Exporting and importing CMake packages with find_package

This tutorial shows how to export a CMake library to a package and import it from a different project using the find_package() command. This works faster as referencing the library project’s directory using the add_subdirectory() command, as the exporting mechanism allows precisely selecting which targets to export. We will use Visual Studio to create a basic library project for Raspberry Pi with a cross-compiler, export it to a package and import it from another project.

  1. Follow this tutorial to create a basic CMake library for Raspberry Pi and import it manually via add_subdirectory().
  2. Now we will change the library project to be exported to a package. Add the following lines to the CMakeLists.txt file that defines the library:
    set(INSTALL_CMAKE_DIR c:/Packages/DemoLibraryClient)
    install(FILES public/PublicHeader.h DESTINATION ${INSTALL_CMAKE_DIR}/public)
    install(TARGETS CMakeLibraryDemo DESTINATION ${INSTALL_CMAKE_DIR} EXPORT FindCMakeLibraryDemo)

    The lines above instruct CMake to install the PublicHeader.h file and the CMakeLibraryDemo target to the c:/Packages/DemoLibraryClient directory. It also configures CMake to generate a FindCMakeLibraryDemo.cmake file (EXPORT statement in the install TARGETS command) that will add the CMakeLibraryDemo target as an imported target to any project that includes this file. This mechanism will be used later when we import our package.

  3. If you try building the project now, CMake will show the following error:
      CMake Error in CMakeLists.txt:
      Target "CMakeLibraryDemo" INTERFACE_INCLUDE_DIRECTORIES property contains
      which is prefixed in the source directory.

    ifaceThis happens because CMake detects that the public include directory (that will be added to targets from other projects importing our library) resides inside the source directory (exporting a project to a package should break all ties to the original location of the source files so that they could be safely deleted).

  4. We can fix this by using the CMake generator expressions. Replace the target_include_directories(CMakeLibraryDemo PUBLIC public) line with this:
    target_include_directories(CMakeLibraryDemo PUBLIC 

    This syntax tells CMake to use a directory inside the source tree when building the package and use the directory under the installation directory (where we installed PublicHeader.h using INSTALL FILES command) while handling exporting.

  5. Now the build should succeed:26-export
  6. You can generate the package by right-clicking on libCMakeLibraryDemo.so in Solution Explorer and selecting “Install Target(s)”:27-install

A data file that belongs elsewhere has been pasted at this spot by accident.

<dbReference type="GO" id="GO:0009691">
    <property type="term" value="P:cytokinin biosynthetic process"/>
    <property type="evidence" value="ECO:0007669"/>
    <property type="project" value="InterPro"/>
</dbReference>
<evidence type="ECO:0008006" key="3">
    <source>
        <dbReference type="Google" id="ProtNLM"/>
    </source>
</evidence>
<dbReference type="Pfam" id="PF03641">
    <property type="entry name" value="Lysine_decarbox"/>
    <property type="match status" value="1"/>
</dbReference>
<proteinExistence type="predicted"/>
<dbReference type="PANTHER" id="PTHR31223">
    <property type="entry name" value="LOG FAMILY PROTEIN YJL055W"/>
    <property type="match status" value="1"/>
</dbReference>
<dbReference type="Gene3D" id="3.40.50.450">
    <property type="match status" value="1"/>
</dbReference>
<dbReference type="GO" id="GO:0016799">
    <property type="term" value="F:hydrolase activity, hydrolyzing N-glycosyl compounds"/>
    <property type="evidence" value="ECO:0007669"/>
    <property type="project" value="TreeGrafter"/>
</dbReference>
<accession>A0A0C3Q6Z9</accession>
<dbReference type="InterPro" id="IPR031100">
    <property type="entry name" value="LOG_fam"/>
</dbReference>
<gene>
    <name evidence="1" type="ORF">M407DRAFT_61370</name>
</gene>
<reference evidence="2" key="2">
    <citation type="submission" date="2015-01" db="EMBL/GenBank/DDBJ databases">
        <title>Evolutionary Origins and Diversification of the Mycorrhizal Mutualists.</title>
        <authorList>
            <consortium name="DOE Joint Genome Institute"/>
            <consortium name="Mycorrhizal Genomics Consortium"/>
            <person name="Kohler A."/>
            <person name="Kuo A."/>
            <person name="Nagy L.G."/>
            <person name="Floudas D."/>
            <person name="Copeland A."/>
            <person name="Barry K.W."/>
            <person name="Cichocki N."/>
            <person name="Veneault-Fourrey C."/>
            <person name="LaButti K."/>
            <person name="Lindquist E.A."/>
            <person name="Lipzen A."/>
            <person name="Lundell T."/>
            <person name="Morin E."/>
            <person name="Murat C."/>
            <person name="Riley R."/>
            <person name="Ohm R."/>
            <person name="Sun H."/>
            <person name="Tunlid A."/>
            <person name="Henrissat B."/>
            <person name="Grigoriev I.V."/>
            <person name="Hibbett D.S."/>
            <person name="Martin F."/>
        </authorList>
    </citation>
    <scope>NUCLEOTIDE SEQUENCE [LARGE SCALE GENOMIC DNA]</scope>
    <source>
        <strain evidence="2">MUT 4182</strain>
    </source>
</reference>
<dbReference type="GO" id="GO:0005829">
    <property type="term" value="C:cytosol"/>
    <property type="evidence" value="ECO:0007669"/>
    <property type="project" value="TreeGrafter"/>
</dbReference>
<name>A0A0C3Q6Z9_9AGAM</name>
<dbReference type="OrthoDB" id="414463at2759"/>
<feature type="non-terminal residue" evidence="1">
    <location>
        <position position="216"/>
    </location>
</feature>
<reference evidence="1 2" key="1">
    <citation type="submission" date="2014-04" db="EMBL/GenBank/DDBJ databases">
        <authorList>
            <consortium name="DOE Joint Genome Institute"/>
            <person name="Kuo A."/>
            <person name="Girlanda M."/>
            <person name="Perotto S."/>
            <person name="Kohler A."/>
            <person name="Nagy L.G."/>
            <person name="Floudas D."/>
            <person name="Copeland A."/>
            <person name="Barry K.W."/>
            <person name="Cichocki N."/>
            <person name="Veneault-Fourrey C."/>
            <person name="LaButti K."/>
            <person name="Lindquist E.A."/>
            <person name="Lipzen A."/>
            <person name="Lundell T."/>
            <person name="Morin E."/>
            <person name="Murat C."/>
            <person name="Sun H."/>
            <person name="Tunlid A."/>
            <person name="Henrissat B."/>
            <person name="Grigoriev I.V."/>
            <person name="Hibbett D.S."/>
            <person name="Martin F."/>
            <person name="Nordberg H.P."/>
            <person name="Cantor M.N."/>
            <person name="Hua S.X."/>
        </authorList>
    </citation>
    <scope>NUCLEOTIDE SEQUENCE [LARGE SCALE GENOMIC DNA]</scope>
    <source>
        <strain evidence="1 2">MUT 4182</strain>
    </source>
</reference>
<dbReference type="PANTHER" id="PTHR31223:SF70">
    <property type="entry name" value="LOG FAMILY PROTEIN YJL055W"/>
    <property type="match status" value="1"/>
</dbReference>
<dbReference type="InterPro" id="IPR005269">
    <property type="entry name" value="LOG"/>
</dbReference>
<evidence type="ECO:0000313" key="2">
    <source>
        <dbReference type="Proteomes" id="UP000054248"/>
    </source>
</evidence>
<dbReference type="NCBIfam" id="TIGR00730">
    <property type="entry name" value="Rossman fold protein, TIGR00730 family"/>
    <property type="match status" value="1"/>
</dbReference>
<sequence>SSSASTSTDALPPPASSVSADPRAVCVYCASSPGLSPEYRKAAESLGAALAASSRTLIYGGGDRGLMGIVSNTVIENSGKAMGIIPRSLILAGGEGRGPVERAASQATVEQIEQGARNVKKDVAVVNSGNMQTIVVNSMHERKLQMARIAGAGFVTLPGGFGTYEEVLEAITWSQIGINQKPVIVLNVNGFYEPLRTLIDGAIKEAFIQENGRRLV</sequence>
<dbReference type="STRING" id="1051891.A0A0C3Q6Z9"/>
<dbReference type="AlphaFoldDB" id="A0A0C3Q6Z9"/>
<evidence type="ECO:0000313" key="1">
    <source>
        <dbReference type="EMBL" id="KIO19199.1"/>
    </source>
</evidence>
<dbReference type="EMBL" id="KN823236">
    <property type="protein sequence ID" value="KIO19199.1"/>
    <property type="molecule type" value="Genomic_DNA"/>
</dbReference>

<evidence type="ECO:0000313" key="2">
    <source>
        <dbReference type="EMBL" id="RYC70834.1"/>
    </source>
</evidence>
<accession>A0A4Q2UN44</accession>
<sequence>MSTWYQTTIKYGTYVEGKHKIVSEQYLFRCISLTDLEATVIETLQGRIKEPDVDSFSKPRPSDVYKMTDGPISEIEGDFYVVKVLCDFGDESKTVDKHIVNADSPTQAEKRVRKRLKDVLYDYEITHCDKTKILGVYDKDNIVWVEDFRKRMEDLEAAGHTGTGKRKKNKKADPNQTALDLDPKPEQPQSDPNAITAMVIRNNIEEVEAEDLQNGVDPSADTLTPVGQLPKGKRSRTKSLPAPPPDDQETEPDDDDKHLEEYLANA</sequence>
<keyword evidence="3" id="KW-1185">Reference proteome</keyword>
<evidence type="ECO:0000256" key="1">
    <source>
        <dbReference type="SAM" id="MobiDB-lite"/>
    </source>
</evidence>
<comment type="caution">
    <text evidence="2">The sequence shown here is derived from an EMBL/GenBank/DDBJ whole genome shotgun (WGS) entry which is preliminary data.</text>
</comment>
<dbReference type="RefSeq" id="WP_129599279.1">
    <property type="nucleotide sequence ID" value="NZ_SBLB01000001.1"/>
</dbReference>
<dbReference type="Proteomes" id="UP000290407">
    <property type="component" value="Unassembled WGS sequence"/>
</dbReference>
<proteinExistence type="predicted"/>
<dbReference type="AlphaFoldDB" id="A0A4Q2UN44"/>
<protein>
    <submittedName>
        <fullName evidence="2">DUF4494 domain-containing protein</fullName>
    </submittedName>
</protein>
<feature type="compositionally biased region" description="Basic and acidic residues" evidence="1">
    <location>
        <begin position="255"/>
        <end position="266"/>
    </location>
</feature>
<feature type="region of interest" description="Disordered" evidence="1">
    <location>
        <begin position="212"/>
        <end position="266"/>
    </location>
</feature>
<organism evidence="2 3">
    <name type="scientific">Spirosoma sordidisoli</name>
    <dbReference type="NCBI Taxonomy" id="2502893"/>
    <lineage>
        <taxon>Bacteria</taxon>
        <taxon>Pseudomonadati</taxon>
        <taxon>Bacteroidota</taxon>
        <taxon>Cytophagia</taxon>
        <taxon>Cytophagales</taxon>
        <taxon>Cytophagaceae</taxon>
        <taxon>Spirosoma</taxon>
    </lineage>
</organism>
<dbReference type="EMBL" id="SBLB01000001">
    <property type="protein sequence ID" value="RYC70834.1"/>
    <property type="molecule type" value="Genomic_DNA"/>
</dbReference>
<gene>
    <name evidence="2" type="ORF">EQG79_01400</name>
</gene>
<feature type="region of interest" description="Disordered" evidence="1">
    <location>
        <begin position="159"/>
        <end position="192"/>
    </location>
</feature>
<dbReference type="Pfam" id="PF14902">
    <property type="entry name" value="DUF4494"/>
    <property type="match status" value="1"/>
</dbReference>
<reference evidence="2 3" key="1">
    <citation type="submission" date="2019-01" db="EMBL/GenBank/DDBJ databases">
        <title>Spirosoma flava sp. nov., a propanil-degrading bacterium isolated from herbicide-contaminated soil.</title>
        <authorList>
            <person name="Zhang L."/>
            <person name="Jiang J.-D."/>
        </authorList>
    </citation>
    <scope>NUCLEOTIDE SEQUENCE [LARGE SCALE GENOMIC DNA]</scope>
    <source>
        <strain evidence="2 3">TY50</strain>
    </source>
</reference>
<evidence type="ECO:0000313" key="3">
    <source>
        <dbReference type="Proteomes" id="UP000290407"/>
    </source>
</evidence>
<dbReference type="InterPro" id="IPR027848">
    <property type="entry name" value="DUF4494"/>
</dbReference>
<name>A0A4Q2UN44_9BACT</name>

7. CMake will create the c:/Packages/DemoLibraryClient directory and install the necessary files there:28-installed
  8. Open the installation directory with Explorer and check its contents:29-folderIt should normally contain the library (.so file), the Find<Package name>.cmake file and the public directory with the public header (created via the INSTALL FILES command).
  9. Now we will create another CMake project that will import the package. Use the VisualGDB Linux Project Wizard to do that:30-client3
  10. Insert the following line in the CMakeLists.txt file of the new project:
    find_package(CMakeLibraryDemo REQUIRED)

    If you try building it now, CMake will complain that FindCMakeLibraryDemo.cmake file must be located in CMAKE_MODULE_PATH:31-nopkg

  11. You can fix this by adding “c:\Packages\DemoLibraryClient” to the “Extra module directories” field on the CMake Project Settings page of VisualGDB Project Properties for your project:32-modules
  12. Now CMake will find the package and build the project, however running it will result in an error: the libCMakeLibraryDemo.so file will not be found:33-nolib
  13. This happens because the libraries imported from packages are assumed to be already installed on the target in a directory where the application can find them. If you have previously tested tested out the library as a part of this tutorial, it should be already deployed to /tmp/MyLibraryDemo. Simply add this directory to SOLIB_SEARCH_PATH and executable will be able to locate it:34-path
  14. If you want to debug the library sources while debugging your application, add the “set solib-search-path <directory with the .so file on the Windows machine> to the gdb startup commands (when importing the project via add_subdirectory() and adding a reference, VisualGDB would do this automatically):35-solib
  15. Now the library will get loaded and the breakpoints inside its functions will work as well:bkpt